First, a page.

Philadelphia’s City Hall was the largest municipal building in the United States when it opened in 1901. Its most outstanding feature towered 548 feet above the street below: a 37-foot-tall statue of William Penn, keeping watch over the city he founded. For most of the 20th century, the tip of Penn’s cap was the tallest point in what once was the fourth largest city in the country.
The grand building, with its elaborate stonework, also provided a fitting home for a man two local journalists called “the cop who would be king,” Frank Rizzo, who occupied the mayor’s office from 1972 to 1980.
Few figures have ever loomed as large over a time and place as Frank Rizzo did over Philadelphia. Like the statue of Penn high atop City Hall, Rizzo cast a long shadow—figuratively and literally. “Big Frank” stood 6 foot, 2 inches tall, and towered over most contemporaries. More important, he was the quintessential “backlash” politician of the late 20th century, an emblem of urban, white ethnic populist conservatism.
Rizzo opposed public housing, school desegregation, affirmative action, and other liberal programs he deemed “unfair advantages” for people of color. He had a combative style and a penchant for divisive and offensive comments. And he defied partisan politics; Rizzo was a Democrat when he campaigned for Republican Richard Nixon’s reelection campaign in 1972.
Rizzo’s controversy-stoking positions and personality attracted a significant base of support in white ethnic, blue-collar Philadelphia. But he and his Philadelphia supporters were more than products of a specific time and place. They were harbingers of a broader shift in American politics—blue-collar conservatism—that remains a potent political force today.
Rizzo and his brand of blue-collar politics developed at a critical point in modern U.S. history. He owed his rise to the most powerful social movement of his era: the push for African-American civil rights during the 1960s and 1970s. Protests against segregation roiled northern cities like Philadelphia every bit as much as their Southern counterparts—and spurred the rise of a conservative response that proved just as transformative as the civil rights movement it opposed. In Philadelphia, this response grew out of a white, working- and middle-class effort to safeguard “neighborhood” and white ethnic institutions and traditions. As civil rights activists sought to integrate neighborhoods, schools, and work sites, white Philadelphians—many first- and second-generation Americans of European ancestry—fought back, treating African-American advances as a zero-sum game they were losing.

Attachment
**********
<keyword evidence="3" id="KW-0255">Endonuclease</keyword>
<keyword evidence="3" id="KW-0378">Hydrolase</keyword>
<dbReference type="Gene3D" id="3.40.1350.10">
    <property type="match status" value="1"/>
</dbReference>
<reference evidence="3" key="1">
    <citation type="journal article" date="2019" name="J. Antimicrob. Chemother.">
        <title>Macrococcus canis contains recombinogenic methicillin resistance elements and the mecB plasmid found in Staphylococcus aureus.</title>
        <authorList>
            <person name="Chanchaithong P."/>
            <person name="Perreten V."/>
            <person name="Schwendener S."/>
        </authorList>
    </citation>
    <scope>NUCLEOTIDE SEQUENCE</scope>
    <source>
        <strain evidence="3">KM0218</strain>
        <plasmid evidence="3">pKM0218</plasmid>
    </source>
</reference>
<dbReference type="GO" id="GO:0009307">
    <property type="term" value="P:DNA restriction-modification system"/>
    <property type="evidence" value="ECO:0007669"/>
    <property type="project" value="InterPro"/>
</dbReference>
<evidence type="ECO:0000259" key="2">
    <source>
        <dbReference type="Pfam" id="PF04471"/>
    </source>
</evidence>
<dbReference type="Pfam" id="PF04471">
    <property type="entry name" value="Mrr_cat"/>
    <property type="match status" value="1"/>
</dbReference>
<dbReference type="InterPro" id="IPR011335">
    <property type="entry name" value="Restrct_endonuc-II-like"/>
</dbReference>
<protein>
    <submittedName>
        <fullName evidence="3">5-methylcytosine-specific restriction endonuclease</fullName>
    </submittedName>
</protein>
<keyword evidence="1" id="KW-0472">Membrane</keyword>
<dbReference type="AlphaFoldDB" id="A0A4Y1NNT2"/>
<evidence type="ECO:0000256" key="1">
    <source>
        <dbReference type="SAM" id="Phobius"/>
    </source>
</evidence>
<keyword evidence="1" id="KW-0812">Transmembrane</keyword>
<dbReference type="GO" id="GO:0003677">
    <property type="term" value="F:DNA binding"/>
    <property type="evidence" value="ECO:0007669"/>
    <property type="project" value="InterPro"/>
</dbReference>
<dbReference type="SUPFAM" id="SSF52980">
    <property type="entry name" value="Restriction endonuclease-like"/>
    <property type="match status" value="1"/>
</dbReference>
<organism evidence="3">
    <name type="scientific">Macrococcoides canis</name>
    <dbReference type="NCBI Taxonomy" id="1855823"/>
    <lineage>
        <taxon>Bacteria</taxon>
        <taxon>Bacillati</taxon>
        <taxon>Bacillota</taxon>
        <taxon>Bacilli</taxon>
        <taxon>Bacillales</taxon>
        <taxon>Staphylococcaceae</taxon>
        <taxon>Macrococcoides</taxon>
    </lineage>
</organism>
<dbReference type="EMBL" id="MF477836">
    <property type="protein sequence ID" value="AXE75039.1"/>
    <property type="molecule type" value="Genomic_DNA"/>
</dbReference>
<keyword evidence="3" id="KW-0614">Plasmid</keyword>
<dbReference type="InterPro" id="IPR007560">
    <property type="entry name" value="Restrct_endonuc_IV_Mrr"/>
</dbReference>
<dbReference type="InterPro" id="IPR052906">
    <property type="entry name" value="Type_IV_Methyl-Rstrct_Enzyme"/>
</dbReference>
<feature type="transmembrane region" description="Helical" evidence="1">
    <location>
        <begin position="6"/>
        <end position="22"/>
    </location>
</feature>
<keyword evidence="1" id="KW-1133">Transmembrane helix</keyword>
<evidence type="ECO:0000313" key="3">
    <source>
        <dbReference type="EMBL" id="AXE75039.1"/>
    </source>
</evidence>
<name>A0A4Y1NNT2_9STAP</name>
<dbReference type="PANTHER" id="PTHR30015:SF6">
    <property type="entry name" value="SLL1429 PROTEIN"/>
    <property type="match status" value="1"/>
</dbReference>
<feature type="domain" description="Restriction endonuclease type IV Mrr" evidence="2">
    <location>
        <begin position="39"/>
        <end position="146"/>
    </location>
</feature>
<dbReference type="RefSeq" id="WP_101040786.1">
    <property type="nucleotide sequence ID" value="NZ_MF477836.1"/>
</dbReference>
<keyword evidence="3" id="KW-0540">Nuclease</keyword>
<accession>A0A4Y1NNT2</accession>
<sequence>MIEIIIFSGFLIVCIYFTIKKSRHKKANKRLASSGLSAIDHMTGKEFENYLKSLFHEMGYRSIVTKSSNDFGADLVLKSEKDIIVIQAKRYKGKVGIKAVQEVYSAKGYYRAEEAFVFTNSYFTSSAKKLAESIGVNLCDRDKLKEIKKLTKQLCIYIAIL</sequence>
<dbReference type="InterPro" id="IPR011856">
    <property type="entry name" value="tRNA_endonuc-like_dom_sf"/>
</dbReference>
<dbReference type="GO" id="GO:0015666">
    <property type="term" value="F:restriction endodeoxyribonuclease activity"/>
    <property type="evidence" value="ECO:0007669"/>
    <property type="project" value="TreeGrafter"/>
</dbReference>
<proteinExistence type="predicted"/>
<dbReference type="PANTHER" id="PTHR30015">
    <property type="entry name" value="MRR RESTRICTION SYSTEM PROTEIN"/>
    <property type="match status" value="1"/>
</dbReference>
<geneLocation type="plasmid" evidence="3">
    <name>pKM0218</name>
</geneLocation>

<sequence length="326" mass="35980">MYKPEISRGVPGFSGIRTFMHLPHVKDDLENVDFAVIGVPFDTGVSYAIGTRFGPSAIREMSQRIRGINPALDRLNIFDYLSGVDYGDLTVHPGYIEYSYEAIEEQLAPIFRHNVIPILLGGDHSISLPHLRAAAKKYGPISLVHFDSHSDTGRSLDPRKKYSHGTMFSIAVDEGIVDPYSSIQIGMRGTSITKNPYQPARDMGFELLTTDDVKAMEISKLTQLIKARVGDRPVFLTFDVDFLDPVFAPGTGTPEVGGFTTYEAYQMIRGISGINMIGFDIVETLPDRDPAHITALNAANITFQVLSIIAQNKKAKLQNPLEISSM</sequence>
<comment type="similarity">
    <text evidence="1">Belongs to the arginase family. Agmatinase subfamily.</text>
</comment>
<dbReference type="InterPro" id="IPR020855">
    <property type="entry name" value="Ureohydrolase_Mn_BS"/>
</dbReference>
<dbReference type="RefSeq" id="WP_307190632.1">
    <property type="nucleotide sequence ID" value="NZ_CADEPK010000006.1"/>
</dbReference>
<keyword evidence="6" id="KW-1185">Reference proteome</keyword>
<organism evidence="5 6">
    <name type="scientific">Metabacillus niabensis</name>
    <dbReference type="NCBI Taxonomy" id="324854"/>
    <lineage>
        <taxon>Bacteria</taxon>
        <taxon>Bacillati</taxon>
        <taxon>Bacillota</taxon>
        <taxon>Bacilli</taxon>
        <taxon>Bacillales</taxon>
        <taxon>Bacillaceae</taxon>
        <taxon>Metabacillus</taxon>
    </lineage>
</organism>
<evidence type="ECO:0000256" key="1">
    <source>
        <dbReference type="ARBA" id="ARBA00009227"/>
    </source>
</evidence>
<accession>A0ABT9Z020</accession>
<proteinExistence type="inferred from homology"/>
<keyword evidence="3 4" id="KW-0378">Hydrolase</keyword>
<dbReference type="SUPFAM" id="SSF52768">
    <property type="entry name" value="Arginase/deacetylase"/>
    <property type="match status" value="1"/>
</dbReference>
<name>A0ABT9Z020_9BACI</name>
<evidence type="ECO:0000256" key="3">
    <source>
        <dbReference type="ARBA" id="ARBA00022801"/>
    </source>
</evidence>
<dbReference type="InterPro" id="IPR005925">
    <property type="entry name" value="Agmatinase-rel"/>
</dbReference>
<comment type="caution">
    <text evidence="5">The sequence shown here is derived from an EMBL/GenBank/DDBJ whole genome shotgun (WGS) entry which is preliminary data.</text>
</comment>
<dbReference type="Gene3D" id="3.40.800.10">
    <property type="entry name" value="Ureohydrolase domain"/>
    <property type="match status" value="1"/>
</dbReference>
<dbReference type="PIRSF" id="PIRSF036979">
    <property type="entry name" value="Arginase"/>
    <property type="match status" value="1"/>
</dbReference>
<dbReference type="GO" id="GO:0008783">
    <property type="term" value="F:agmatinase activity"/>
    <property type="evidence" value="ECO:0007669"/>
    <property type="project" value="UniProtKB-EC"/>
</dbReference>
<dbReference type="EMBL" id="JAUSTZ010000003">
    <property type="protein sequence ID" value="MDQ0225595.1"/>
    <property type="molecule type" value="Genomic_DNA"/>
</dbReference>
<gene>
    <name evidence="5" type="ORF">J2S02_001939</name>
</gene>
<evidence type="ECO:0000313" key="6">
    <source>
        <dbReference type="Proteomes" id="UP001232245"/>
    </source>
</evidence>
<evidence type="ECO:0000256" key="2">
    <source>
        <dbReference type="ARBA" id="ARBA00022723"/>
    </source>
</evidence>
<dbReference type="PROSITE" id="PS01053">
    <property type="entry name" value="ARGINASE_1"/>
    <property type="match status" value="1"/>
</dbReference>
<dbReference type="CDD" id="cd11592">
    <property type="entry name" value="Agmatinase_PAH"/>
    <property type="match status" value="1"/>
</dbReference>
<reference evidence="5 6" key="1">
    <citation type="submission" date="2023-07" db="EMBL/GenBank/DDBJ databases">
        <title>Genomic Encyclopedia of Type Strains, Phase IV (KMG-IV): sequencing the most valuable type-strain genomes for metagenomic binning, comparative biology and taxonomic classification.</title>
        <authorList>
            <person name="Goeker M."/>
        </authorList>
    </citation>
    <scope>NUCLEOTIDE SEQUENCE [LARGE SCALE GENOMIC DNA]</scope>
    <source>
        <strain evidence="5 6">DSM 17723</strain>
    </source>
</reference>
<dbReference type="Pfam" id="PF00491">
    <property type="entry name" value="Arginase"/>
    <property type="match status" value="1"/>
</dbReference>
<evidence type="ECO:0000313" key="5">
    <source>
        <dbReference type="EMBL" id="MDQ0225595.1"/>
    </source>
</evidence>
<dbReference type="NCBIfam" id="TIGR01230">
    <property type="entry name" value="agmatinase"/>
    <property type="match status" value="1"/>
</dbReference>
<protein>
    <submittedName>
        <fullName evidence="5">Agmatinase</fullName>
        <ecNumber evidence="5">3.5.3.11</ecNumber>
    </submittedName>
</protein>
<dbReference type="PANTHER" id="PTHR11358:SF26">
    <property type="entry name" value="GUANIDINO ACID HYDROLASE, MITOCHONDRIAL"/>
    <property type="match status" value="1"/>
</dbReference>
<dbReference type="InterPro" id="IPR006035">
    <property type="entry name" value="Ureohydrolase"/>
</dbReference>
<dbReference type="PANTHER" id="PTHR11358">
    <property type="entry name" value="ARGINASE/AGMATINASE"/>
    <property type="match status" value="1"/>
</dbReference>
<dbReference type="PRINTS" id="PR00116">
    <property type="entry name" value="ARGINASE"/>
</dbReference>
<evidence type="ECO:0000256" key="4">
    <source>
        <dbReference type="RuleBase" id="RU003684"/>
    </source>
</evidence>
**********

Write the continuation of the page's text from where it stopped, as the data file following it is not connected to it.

As civil rights protests intensified, blue-collar white ethnics joined a nationwide clamor for “law and order.” Rizzo personified “law and order” and promised to restore it in Philadelphia.
Born in 1920 to Italian immigrants, Rizzo had grown up in a row house in a heavily Italian-American section of South Philadelphia. Blue-collar, white ethnic Philadelphians liked that Rizzo was no “egghead,” as they put it. He had dropped out of high school and followed his father’s footsteps into the Philadelphia Police Department. Starting out as a beat cop, he later earned promotions—and a reputation for taking on vice and illegal gambling, and for leading raids on hot spots favored by gay people.
Fellow officers loved him, calling him “a cop’s cop” or “Cisco Kid,” after a popular television cowboy. He rapidly rose through the ranks of the police department, to deputy commissioner in 1963, acting commissioner in 1966, and, finally, police commissioner in 1967.
As Philadelphia’s top cop, Rizzo was fond of saying that the way to treat criminals was “scappo il capo,” an Italian phrase he translated as “crack their heads.” Critics, especially African-Americans, argued that his aggressive policing and “Gestapo tactics” went too far. In 1970, to choose just one example, he ordered police raids on Black Panther Party headquarters throughout the city, allowing police to conduct strip searches in full view of the media. But Rizzo’s admirers never wavered in their support for the controversial police commissioner, and enthusiastically backed him when he resigned his position to run for mayor as the “toughest cop in America” in 1971. When he won, he became the first former police commissioner elected mayor of a U.S. city, and he quickly placed his supporters’ concerns atop his agenda.
Responding to demands for neighborhood sanctity during his campaign, Rizzo promised he wouldn’t allow new public housing in any neighborhood that didn’t want it. In office, he followed through, fighting the construction of several planned public housing projects and either killing them entirely or delaying their completion for years. Rizzo was also a vocal opponent of “busing”—a widespread euphemism for opposition to school desegregation—and he personally intervened to stop state-mandated public school integration efforts. The city halted all student transfer plans in favor of something called “voluntary desegregation.” As a result, Philadelphia’s public school system became one of the most segregated in the nation. It remains so today.